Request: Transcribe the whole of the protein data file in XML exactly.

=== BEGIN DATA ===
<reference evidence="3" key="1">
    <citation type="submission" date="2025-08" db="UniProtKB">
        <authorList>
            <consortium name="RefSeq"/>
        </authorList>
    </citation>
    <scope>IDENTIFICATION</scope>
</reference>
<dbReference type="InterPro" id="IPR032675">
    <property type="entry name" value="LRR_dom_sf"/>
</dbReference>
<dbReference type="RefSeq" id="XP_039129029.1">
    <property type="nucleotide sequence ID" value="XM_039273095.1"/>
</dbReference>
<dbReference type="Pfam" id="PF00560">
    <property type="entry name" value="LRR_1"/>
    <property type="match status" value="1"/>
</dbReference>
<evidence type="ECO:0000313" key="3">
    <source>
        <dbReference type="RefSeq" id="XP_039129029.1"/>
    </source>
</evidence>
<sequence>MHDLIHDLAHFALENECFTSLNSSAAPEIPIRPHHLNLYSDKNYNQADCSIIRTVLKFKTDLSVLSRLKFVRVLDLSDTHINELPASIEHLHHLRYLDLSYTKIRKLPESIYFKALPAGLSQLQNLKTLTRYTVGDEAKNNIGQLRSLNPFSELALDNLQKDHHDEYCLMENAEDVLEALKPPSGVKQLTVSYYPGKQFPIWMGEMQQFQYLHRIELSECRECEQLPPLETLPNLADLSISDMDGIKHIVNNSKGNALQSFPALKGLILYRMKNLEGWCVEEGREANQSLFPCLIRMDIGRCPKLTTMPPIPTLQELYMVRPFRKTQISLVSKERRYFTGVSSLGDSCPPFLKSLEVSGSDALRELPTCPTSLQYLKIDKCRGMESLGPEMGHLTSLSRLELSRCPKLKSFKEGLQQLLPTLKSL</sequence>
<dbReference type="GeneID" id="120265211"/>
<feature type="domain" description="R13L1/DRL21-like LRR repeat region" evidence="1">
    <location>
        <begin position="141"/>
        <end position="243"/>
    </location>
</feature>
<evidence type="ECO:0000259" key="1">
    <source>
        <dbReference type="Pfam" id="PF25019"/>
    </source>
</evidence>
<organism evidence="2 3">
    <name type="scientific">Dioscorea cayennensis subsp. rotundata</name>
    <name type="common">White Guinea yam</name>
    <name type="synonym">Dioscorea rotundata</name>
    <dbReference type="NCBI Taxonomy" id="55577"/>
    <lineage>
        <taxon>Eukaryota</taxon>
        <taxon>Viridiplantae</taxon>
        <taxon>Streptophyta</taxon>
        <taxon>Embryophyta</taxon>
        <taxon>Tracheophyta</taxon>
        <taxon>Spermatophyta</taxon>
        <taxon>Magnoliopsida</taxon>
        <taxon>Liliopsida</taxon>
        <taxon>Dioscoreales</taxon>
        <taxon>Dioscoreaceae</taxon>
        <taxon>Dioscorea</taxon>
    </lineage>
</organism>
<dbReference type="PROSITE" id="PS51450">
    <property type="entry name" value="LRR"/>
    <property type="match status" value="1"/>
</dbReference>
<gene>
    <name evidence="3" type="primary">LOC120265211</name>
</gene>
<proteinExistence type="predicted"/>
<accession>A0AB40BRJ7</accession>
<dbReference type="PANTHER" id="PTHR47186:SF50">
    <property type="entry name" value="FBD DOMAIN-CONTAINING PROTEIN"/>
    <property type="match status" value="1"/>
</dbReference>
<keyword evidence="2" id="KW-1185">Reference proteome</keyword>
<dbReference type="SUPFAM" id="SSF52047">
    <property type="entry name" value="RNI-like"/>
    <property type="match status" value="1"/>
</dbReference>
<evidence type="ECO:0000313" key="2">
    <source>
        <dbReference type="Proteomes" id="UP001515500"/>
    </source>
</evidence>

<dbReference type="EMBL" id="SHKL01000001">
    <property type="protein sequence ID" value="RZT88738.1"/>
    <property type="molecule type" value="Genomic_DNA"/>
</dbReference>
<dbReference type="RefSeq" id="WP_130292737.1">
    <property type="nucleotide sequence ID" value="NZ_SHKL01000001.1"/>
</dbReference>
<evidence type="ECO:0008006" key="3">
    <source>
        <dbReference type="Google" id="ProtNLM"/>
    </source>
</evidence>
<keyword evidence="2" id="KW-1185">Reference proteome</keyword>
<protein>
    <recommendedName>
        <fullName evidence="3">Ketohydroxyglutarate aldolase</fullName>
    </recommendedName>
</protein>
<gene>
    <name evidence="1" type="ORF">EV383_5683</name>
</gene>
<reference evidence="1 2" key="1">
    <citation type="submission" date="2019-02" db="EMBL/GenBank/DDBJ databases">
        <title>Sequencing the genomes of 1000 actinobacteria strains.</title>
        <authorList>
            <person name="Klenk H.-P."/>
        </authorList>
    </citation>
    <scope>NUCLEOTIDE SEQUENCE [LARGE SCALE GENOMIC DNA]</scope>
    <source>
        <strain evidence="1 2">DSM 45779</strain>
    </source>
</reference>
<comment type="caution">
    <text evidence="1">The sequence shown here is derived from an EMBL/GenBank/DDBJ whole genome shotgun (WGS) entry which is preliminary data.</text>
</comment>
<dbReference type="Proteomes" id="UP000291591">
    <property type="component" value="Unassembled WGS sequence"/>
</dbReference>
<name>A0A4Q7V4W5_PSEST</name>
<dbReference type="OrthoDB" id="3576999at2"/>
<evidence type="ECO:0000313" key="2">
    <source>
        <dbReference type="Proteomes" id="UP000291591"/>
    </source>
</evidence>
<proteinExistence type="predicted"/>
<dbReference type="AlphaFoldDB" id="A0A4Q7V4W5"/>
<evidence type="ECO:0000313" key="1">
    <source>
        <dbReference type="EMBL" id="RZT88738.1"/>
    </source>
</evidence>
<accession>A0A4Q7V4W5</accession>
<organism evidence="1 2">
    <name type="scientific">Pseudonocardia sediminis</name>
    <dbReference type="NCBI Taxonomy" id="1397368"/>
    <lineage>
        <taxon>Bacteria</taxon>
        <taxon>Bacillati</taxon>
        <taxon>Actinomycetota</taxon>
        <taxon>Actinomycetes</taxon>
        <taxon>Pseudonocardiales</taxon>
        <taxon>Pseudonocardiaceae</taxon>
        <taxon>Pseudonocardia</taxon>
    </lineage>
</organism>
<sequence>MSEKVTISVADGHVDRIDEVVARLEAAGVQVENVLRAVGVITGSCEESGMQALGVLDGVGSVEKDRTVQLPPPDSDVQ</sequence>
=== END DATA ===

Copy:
<reference evidence="3" key="1">
    <citation type="submission" date="2025-08" db="UniProtKB">
        <authorList>
            <consortium name="RefSeq"/>
        </authorList>
    </citation>
    <scope>IDENTIFICATION</scope>
</reference>
<dbReference type="InterPro" id="IPR032675">
    <property type="entry name" value="LRR_dom_sf"/>
</dbReference>
<dbReference type="RefSeq" id="XP_039129029.1">
    <property type="nucleotide sequence ID" value="XM_039273095.1"/>
</dbReference>
<dbReference type="Pfam" id="PF00560">
    <property type="entry name" value="LRR_1"/>
    <property type="match status" value="1"/>
</dbReference>
<evidence type="ECO:0000313" key="3">
    <source>
        <dbReference type="RefSeq" id="XP_039129029.1"/>
    </source>
</evidence>
<sequence>MHDLIHDLAHFALENECFTSLNSSAAPEIPIRPHHLNLYSDKNYNQADCSIIRTVLKFKTDLSVLSRLKFVRVLDLSDTHINELPASIEHLHHLRYLDLSYTKIRKLPESIYFKALPAGLSQLQNLKTLTRYTVGDEAKNNIGQLRSLNPFSELALDNLQKDHHDEYCLMENAEDVLEALKPPSGVKQLTVSYYPGKQFPIWMGEMQQFQYLHRIELSECRECEQLPPLETLPNLADLSISDMDGIKHIVNNSKGNALQSFPALKGLILYRMKNLEGWCVEEGREANQSLFPCLIRMDIGRCPKLTTMPPIPTLQELYMVRPFRKTQISLVSKERRYFTGVSSLGDSCPPFLKSLEVSGSDALRELPTCPTSLQYLKIDKCRGMESLGPEMGHLTSLSRLELSRCPKLKSFKEGLQQLLPTLKSL</sequence>
<dbReference type="GeneID" id="120265211"/>
<feature type="domain" description="R13L1/DRL21-like LRR repeat region" evidence="1">
    <location>
        <begin position="141"/>
        <end position="243"/>
    </location>
</feature>
<evidence type="ECO:0000259" key="1">
    <source>
        <dbReference type="Pfam" id="PF25019"/>
    </source>
</evidence>
<organism evidence="2 3">
    <name type="scientific">Dioscorea cayennensis subsp. rotundata</name>
    <name type="common">White Guinea yam</name>
    <name type="synonym">Dioscorea rotundata</name>
    <dbReference type="NCBI Taxonomy" id="55577"/>
    <lineage>
        <taxon>Eukaryota</taxon>
        <taxon>Viridiplantae</taxon>
        <taxon>Streptophyta</taxon>
        <taxon>Embryophyta</taxon>
        <taxon>Tracheophyta</taxon>
        <taxon>Spermatophyta</taxon>
        <taxon>Magnoliopsida</taxon>
        <taxon>Liliopsida</taxon>
        <taxon>Dioscoreales</taxon>
        <taxon>Dioscoreaceae</taxon>
        <taxon>Dioscorea</taxon>
    </lineage>
</organism>
<dbReference type="PROSITE" id="PS51450">
    <property type="entry name" value="LRR"/>
    <property type="match status" value="1"/>
</dbReference>
<gene>
    <name evidence="3" type="primary">LOC120265211</name>
</gene>
<proteinExistence type="predicted"/>
<accession>A0AB40BRJ7</accession>
<dbReference type="PANTHER" id="PTHR47186:SF50">
    <property type="entry name" value="FBD DOMAIN-CONTAINING PROTEIN"/>
    <property type="match status" value="1"/>
</dbReference>
<keyword evidence="2" id="KW-1185">Reference proteome</keyword>
<dbReference type="SUPFAM" id="SSF52047">
    <property type="entry name" value="RNI-like"/>
    <property type="match status" value="1"/>
</dbReference>
<evidence type="ECO:0000313" key="2">
    <source>
        <dbReference type="Proteomes" id="UP001515500"/>
    </source>
</evidence>

<dbReference type="EMBL" id="SHKL01000001">
    <property type="protein sequence ID" value="RZT88738.1"/>
    <property type="molecule type" value="Genomic_DNA"/>
</dbReference>
<dbReference type="RefSeq" id="WP_130292737.1">
    <property type="nucleotide sequence ID" value="NZ_SHKL01000001.1"/>
</dbReference>
<evidence type="ECO:0008006" key="3">
    <source>
        <dbReference type="Google" id="ProtNLM"/>
    </source>
</evidence>
<keyword evidence="2" id="KW-1185">Reference proteome</keyword>
<protein>
    <recommendedName>
        <fullName evidence="3">Ketohydroxyglutarate aldolase</fullName>
    </recommendedName>
</protein>
<gene>
    <name evidence="1" type="ORF">EV383_5683</name>
</gene>
<reference evidence="1 2" key="1">
    <citation type="submission" date="2019-02" db="EMBL/GenBank/DDBJ databases">
        <title>Sequencing the genomes of 1000 actinobacteria strains.</title>
        <authorList>
            <person name="Klenk H.-P."/>
        </authorList>
    </citation>
    <scope>NUCLEOTIDE SEQUENCE [LARGE SCALE GENOMIC DNA]</scope>
    <source>
        <strain evidence="1 2">DSM 45779</strain>
    </source>
</reference>
<comment type="caution">
    <text evidence="1">The sequence shown here is derived from an EMBL/GenBank/DDBJ whole genome shotgun (WGS) entry which is preliminary data.</text>
</comment>
<dbReference type="Proteomes" id="UP000291591">
    <property type="component" value="Unassembled WGS sequence"/>
</dbReference>
<name>A0A4Q7V4W5_PSEST</name>
<dbReference type="OrthoDB" id="3576999at2"/>
<evidence type="ECO:0000313" key="2">
    <source>
        <dbReference type="Proteomes" id="UP000291591"/>
    </source>
</evidence>
<proteinExistence type="predicted"/>
<dbReference type="AlphaFoldDB" id="A0A4Q7V4W5"/>
<evidence type="ECO:0000313" key="1">
    <source>
        <dbReference type="EMBL" id="RZT88738.1"/>
    </source>
</evidence>
<accession>A0A4Q7V4W5</accession>
<organism evidence="1 2">
    <name type="scientific">Pseudonocardia sediminis</name>
    <dbReference type="NCBI Taxonomy" id="1397368"/>
    <lineage>
        <taxon>Bacteria</taxon>
        <taxon>Bacillati</taxon>
        <taxon>Actinomycetota</taxon>
        <taxon>Actinomycetes</taxon>
        <taxon>Pseudonocardiales</taxon>
        <taxon>Pseudonocardiaceae</taxon>
        <taxon>Pseudonocardia</taxon>
    </lineage>
</organism>
<sequence>MSEKVTISVADGHVDRIDEVVARLEAAGVQVENVLRAVGVITGSCEESGMQALGVLDGVGSVEKDRTVQLPPPDSDVQ</sequence>